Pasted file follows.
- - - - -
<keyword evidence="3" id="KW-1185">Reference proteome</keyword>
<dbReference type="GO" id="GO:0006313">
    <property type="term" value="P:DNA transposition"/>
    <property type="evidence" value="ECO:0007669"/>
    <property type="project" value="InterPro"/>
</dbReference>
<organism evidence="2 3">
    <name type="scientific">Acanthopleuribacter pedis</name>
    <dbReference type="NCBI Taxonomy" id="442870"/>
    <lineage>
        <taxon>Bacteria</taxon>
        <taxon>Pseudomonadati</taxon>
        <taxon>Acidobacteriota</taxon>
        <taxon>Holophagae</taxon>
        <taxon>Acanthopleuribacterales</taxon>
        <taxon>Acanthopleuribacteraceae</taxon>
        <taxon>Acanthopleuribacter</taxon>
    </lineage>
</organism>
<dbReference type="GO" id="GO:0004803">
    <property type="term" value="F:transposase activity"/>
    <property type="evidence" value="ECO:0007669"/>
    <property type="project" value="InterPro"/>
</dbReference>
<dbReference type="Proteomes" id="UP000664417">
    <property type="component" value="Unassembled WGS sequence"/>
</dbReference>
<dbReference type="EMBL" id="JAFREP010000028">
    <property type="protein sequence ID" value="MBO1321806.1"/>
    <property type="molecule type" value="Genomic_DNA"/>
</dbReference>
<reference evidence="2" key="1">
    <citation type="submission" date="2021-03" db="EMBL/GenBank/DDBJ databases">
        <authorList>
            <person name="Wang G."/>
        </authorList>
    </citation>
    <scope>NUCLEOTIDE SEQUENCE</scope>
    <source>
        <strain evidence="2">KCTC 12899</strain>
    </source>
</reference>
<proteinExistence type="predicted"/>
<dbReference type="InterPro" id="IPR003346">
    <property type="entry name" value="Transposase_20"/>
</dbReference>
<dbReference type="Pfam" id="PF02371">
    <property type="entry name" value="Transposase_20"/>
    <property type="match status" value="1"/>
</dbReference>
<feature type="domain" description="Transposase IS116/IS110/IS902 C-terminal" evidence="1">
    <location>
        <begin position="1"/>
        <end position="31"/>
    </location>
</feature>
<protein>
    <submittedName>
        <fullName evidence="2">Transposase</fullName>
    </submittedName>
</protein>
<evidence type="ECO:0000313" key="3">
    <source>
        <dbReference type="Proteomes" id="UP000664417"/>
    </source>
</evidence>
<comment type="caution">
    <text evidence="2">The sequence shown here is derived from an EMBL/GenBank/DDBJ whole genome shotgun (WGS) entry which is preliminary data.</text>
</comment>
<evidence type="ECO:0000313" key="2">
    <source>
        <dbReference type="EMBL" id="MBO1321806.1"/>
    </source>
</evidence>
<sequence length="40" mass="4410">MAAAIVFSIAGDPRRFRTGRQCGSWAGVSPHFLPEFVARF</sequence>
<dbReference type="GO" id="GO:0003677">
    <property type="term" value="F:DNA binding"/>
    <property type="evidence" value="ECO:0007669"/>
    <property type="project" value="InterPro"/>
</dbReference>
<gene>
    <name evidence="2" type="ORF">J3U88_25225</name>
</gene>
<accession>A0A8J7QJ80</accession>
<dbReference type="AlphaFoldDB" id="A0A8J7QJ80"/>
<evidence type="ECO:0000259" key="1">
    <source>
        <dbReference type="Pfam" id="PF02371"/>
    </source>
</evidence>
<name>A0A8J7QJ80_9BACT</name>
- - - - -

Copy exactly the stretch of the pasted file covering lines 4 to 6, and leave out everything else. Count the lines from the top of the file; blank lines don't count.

    <property type="evidence" value="ECO:0007669"/>
    <property type="project" value="InterPro"/>
</dbReference>